As part of the Global PR Blog Week I have contributed an article entitled Pragmatic Public Relations which suggests that we, as a profession, need to take a long look at how we undertake PR programs today and how that might change over time based on our audience and the tools and channels that are becoming available.
As anyone who has read this blog in the past will know, I’m not shy coming up with advice But as part of the preparation for the article I started trying to see how I could map the intersection between all our existing tools and the newer developments.
I came up with the idea of using Gartner Group’s Hype Cycle. Gartner put this graph together to illustrate the maturity of any technology in a given market. I thought it might be a useful, if very subjective way of looking at the technologies PR practitioners will be using today and tomorrow. This of course is terribly non-scientific and very subjective….
I’m very interested in getting people’s thoughts on it. Is it a waste of time and space? Is it accurate or irrelevant?
Gartner Hype Cycle
Here’s the empty hype cycle
Click here for a larger image.
There’s a couple of things to note:
- New technologies start on the left hand side of the graph and typically travel from left to right.
- Following their introduction tools can be subject to unrealistic hype bringing them to the â€œPeak of Inflated Expectationsâ€. Once reality sets in these tools then fall into the â€œTrough of Disillusionmentâ€ before emerging at the right hand side where they finally begin to deliver some of the benefits that were originally promised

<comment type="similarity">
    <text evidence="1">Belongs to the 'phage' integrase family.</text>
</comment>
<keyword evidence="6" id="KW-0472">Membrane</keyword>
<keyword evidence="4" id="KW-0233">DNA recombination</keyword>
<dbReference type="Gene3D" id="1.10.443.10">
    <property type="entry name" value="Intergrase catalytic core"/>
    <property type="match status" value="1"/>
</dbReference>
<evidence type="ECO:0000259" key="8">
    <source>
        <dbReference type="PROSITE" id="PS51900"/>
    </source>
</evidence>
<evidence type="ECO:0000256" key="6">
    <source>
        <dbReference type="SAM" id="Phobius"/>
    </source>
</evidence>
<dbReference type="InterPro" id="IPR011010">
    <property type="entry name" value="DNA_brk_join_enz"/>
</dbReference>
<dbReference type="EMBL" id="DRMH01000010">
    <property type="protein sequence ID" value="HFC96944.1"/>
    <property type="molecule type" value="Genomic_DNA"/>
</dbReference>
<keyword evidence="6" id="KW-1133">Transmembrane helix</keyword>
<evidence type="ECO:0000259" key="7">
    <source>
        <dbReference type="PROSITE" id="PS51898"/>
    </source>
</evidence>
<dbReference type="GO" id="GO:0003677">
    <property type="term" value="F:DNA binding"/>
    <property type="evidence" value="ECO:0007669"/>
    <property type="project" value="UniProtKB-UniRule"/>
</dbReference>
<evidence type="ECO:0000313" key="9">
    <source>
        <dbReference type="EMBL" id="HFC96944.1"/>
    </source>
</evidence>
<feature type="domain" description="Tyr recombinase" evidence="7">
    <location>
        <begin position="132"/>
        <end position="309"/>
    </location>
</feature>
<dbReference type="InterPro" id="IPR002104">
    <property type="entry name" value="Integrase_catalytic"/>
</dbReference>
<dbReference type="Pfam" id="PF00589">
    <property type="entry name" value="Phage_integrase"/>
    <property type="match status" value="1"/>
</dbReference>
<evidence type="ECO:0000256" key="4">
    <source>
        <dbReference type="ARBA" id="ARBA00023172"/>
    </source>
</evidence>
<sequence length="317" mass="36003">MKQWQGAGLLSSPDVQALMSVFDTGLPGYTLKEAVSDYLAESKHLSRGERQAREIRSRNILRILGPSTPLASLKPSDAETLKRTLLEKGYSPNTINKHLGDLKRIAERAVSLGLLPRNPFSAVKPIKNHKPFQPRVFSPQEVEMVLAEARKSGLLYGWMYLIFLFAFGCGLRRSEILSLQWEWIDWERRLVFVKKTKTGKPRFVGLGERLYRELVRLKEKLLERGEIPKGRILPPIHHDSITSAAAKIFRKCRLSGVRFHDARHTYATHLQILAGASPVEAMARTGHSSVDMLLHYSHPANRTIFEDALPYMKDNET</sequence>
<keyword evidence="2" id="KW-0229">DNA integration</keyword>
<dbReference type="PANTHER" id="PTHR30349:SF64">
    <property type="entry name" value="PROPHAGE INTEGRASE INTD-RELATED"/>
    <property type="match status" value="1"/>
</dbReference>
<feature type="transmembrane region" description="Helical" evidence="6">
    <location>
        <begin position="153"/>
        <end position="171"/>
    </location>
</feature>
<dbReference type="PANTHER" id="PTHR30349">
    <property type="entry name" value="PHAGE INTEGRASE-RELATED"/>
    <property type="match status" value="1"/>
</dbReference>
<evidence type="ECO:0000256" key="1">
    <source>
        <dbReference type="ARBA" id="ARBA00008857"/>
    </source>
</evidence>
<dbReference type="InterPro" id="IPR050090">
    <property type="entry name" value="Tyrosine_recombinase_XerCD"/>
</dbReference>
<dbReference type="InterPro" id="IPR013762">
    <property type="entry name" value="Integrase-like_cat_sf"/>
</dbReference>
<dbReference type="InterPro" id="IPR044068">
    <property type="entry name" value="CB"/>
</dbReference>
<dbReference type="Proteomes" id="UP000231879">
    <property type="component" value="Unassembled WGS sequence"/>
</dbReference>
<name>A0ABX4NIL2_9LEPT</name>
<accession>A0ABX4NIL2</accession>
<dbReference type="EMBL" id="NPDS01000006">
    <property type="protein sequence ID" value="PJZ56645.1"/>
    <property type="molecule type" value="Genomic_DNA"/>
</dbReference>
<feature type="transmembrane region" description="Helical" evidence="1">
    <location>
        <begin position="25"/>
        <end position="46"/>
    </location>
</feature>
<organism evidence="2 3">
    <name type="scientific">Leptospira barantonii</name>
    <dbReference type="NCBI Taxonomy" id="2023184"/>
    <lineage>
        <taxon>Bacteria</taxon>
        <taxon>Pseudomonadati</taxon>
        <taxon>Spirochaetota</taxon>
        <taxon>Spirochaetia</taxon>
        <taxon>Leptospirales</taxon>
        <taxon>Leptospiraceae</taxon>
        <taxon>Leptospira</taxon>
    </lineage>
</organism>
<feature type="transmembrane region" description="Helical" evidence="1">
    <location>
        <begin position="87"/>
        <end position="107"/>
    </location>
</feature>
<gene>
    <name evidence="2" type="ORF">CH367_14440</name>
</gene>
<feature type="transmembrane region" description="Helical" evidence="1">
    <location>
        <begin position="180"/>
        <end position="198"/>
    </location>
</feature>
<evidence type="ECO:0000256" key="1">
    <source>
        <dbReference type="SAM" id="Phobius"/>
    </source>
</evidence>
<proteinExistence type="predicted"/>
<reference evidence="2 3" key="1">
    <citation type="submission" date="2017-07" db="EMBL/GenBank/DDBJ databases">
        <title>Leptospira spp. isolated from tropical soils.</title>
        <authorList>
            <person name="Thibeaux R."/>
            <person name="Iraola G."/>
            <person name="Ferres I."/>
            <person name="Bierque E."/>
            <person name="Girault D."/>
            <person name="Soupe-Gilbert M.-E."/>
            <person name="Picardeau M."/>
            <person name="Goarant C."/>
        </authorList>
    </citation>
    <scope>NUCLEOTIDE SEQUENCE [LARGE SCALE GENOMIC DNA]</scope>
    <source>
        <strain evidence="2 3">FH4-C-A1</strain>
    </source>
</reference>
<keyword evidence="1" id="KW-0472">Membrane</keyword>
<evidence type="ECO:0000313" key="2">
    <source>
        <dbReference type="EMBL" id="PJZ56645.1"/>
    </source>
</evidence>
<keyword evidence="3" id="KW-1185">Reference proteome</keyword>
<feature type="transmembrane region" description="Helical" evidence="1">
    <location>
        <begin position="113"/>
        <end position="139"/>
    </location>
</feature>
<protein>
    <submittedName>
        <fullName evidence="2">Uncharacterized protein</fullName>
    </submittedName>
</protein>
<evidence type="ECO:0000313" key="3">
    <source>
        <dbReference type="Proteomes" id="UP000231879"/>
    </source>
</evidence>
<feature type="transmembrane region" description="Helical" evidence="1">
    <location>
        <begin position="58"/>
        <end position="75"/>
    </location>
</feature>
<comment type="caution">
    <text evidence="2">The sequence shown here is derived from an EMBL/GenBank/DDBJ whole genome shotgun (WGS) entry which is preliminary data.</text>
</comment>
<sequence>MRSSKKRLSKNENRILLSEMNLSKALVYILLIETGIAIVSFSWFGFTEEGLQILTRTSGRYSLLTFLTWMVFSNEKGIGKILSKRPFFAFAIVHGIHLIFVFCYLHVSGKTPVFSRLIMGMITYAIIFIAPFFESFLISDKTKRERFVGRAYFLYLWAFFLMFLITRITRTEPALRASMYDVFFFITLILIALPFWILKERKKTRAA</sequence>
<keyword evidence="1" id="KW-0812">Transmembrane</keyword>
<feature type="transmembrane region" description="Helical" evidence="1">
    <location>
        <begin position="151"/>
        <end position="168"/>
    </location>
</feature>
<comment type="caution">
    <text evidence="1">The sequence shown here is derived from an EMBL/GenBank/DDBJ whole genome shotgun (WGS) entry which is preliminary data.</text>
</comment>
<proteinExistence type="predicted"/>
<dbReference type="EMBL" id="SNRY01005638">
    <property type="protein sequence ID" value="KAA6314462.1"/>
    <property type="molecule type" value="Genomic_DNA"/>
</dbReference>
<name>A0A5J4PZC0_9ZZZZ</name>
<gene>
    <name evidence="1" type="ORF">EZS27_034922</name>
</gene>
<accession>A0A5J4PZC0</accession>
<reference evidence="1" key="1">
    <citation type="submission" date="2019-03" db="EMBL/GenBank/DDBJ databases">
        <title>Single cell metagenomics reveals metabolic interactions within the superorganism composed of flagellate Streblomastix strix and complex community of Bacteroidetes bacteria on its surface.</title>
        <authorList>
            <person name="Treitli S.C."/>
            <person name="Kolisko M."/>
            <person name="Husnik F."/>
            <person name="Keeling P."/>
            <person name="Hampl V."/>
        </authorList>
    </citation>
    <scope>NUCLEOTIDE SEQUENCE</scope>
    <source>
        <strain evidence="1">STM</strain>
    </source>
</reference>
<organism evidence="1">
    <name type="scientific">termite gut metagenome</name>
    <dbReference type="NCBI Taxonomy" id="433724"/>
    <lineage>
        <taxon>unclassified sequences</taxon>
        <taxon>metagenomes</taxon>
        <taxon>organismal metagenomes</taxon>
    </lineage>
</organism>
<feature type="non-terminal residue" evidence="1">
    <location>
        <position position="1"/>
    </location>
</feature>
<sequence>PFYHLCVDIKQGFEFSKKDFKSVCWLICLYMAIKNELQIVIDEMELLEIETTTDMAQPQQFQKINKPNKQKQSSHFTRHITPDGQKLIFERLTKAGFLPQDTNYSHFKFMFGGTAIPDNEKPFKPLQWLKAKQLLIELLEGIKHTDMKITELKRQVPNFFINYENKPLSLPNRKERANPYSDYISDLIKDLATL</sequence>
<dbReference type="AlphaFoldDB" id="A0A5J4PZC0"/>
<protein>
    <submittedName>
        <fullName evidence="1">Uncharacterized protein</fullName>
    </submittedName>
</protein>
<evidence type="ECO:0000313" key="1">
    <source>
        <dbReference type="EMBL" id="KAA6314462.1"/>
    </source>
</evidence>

- Not everything travels the full cycle, some new technologies simply reach their peak and then disappear without trace
- Itâ€™s not sequential, some new technologies move along the cycle faster than others
- Finally some technologies will remain at a given level forever
The PR Hype Cycle
So based on that here is the PR Hype Cycle:
Click here for larger image.
The first thing to notice is that our traditional tools such as press conferences, press releases, telephones etc. are mostly collected on the right hand side of the diagram in the â€œPlateau of Productivityâ€ section. They all provide well understood features and returns and are unlikely to change in the foreseeable future.
Some traditional elements such as message control or the fax machine are in all probability becoming less important for many practitioners however they do still exist and can be more important for some practitioners than others.
On the extreme left of the diagram youâ€™ll see a whole host of new tools that many believe will have a fundamental impact on Public Relations. These include â€œCitizen Journalismâ€ â€œRSSâ€, â€œPodcastsâ€ and â€œWikisâ€. As previously mentioned this is where youâ€™ll begin to see differences between industries, for example in technology PR blogs are probably further to the right.
It may surprise you that Iâ€™ve put well established tools such as e-mail and databases only emerging from the trough of disillusionment but I have my reasons – we still don’t use them effectively.
So does it make any sense? Is it of any value? There have been a couple of comments so far, I’d be interested to hear what you think.